Community colleges are increasingly important to America’s higher education system, but they are also a point of failure for too many students. The American Association for Community Colleges (AACC) is planning to change that with the rollout of a new guide—but where do librarians fit into the program?
There are some sobering revelations in an article titled “Who Gets To Graduate” in [a recent] New York Times Magazine. What we learn from the article is that what really matters the most when it comes to college students persisting to graduation is family income. It’s a simple formula. The rich do well and the poor struggle. Put simply, only 25 percent of college freshmen born into the bottom half of the income distribution will manage to collect a bachelor’s degree by age 24, while almost 90 percent of freshmen born into families in the top income quartile will go on to finish their degree.
The good news is that, with the proper mechanisms in place to identify these at-risk students, getting them into programs where they receive support and attention and are helped to build their confidence will make a difference. The article points to poor students’ lack of confidence and rich students’ resilience as a key differentiator in persistence to graduation. However, creating the type of team needed to structure a response is, as you might suspect, time, labor, and resource intensive—which is why we don’t see it at many of our institutions.
Knowing what we do about the differences between students from low- and high-income families, it should come as no surprise that community colleges have such dismal graduation numbers. Only 46 percent of students who enter community colleges earn an associate’s degree or transfer to a four-year college. The AACC, based on plans articulated in a new report, aims to put a halt to the cycle of failure. Empowering Community Colleges To Build the Nation’s Future communicates the core mission to create change: “by 2020, to reduce by half the number of students who come to college unprepared, to double the number who finish remedial courses and make it through introductory college-level courses, and to close achievement gaps across diverse populations of students.” That’s a great aspirational goal, but given that the economic division in our country between poor and rich is likely to grow, how exactly does the AACC plan to pull this off?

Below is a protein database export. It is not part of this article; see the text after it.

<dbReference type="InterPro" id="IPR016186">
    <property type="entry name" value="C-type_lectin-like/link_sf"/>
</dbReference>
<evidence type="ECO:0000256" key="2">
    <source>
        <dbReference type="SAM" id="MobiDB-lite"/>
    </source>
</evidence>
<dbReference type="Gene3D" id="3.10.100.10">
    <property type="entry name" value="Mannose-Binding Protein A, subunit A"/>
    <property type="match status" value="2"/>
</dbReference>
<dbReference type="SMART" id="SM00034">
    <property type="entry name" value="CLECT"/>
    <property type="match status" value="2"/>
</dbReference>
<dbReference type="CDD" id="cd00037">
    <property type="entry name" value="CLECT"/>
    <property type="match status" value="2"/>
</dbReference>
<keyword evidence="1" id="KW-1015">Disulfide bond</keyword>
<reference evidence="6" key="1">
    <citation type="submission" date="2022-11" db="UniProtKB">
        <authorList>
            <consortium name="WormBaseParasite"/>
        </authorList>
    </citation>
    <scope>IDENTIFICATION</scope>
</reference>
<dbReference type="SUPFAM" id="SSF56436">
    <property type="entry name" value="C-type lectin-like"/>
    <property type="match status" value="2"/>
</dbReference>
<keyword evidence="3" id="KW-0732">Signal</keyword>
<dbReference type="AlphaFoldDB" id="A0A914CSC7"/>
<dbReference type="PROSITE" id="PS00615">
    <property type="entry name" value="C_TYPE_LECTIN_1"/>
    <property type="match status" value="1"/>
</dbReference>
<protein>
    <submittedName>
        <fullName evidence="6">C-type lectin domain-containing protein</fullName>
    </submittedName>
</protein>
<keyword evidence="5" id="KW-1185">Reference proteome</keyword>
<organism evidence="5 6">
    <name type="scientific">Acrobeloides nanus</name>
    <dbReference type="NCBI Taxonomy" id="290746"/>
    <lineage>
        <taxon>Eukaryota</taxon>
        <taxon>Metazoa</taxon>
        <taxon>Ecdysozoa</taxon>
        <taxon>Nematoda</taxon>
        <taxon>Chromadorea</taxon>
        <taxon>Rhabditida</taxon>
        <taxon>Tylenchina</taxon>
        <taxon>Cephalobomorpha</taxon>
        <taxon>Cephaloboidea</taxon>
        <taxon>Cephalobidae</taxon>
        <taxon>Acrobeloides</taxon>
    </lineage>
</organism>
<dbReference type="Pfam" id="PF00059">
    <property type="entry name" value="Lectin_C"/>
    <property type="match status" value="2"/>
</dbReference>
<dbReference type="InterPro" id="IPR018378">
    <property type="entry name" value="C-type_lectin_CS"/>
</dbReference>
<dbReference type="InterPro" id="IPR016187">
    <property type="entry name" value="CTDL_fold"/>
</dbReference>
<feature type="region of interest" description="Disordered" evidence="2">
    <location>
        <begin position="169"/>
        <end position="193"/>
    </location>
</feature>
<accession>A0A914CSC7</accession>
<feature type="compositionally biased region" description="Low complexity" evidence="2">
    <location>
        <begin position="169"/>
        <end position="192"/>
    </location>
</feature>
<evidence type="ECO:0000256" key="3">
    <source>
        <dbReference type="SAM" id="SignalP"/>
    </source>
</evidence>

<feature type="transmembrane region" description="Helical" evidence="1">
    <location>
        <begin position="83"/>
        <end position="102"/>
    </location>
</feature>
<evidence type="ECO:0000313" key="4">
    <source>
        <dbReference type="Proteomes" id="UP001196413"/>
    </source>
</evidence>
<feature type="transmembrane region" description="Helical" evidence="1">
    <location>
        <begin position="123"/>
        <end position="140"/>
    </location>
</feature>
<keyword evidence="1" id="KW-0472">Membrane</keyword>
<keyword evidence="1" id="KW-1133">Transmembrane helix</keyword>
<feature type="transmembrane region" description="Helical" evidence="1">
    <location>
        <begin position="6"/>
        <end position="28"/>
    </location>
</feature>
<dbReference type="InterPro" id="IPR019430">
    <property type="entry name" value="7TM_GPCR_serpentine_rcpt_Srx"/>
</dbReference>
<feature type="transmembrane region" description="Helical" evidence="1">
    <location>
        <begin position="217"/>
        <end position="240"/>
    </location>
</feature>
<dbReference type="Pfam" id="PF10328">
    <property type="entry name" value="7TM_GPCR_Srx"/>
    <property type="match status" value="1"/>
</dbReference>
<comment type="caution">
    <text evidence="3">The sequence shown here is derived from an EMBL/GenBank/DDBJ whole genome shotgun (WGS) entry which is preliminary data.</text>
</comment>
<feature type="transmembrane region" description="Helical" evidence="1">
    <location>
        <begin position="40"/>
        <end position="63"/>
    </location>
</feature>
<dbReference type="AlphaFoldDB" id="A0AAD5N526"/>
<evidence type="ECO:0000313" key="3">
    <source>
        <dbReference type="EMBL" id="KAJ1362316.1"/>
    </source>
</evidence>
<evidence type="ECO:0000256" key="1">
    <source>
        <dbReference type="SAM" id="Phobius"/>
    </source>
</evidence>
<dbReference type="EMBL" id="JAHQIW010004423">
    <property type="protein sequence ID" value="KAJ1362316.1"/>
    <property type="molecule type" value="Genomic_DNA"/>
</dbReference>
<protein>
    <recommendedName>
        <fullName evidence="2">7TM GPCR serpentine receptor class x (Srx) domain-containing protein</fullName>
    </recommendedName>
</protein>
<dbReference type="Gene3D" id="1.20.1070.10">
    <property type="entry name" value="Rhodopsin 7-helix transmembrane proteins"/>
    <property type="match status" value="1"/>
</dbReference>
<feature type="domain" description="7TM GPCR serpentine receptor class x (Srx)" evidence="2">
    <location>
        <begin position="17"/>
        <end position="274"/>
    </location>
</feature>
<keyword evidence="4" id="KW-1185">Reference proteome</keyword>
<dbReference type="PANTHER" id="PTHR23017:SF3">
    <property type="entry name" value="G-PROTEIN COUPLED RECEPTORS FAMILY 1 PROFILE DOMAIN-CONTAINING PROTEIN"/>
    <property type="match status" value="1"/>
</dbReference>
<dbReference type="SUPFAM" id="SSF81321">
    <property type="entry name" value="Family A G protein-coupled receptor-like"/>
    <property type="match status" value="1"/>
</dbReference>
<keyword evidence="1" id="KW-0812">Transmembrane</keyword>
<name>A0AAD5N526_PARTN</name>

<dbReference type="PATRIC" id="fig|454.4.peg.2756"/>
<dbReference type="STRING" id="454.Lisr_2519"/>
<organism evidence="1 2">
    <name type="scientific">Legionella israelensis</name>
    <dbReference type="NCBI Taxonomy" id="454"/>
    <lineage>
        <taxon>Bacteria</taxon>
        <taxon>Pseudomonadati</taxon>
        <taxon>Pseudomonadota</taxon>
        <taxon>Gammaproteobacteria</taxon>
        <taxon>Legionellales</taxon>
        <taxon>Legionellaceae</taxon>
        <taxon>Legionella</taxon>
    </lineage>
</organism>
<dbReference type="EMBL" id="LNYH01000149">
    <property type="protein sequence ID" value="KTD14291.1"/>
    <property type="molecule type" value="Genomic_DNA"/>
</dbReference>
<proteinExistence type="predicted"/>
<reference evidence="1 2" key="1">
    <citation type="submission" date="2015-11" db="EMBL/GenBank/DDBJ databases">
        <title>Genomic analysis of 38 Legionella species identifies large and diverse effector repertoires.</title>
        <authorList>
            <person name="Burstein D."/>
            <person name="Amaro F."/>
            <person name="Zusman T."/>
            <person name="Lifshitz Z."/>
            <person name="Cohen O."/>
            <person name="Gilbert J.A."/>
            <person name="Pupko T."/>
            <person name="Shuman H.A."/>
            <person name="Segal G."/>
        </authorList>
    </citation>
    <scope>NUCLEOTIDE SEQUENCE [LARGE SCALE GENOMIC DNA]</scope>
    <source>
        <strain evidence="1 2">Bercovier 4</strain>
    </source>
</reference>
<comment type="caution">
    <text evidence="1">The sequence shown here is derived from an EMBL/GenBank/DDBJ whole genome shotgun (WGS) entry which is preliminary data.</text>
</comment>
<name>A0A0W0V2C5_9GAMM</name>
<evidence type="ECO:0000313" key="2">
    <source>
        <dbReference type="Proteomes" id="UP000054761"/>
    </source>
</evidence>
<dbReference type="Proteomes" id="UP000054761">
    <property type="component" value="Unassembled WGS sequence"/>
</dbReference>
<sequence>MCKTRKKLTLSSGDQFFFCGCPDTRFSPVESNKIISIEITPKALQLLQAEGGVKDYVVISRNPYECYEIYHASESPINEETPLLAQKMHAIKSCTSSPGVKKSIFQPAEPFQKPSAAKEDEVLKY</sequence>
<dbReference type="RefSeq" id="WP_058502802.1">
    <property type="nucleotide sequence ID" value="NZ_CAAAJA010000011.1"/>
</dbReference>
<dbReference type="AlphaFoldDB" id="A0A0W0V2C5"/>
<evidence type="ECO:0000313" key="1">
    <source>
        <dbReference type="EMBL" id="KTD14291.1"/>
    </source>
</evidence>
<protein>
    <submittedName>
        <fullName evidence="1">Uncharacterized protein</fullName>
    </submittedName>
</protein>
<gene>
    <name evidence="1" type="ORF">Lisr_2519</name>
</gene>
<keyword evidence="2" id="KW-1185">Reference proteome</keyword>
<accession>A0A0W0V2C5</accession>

Moving Beyond Ideas
The central theme of the report is that this point in the 21st century is an opportune time, given the need for the type of jobs that will help the United States compete globally, for community college transformation. The ideas are organized around seven transformational outcomes. One plan for implementation speaks most directly to the solutions being piloted at the University of Texas at Austin, as profiled in the Times piece, that offer at-risk students the structured support they need. Referred to as the “Pathway,” it lays out a plan for success on which both the college and student agree. This plan establishes checkpoints at which the student’s success is assessed, and if the student is having difficulty, then an intervention will occur to get the student back on track.
After each of those seven outcomes is described in more detail and several case studies are provided for each, the report wraps up with “some next big things.” What’s in store for the future? While some sound like more of the same, a national credentialing system is recommended to allow for a standardization of competency-based skills so that consistency exists in the granting of credit for competency-based learning. If nothing else, this report is ambitious in its scope. But something is missing.
Libraries Are Out of the Picture
As is often the case with these types of reports, the library perspective is absent. This is somewhat disappointing because anyone who has looked into what’s happening in community college libraries in the last few years knows there is great work being done and no dearth of innovative services. You would think that in choosing at least a hundred people to serve on the planning committees, the organizers could have identified and included a community college librarian or two among the many senior administrators. My search of the document found only two references to libraries. One, a case study pointing to a librarian who attends a campuswide instruction team meeting, and the other is a mention of a joint-use library. Surely the report could offer a mention of academic librarians providing research support. If the goal is to identify at-risk students and provide them with additional support at point of need, who better to involve in that service than academic librarians?
The research tells us that many students are overwhelmed by college-level research and suffer anxiety when confronted with a research project. This leads to procrastination and failure. What we may need is more research that documents that librarian support, either individually or as a component of an institutional team, contributes to improving student confidence and boosting academic success at all levels of learning but particularly at community colleges where low-income and first-generation students are concentrated. Community college librarians are already working, despite resource constraints at many locations, to provide the additional academic support the students need. If the AACC believes it can reach that goal of doubling the number of students who succeed, and I wish them well in their efforts to do so, the association would be well advised to invite community college librarians to join the conversation.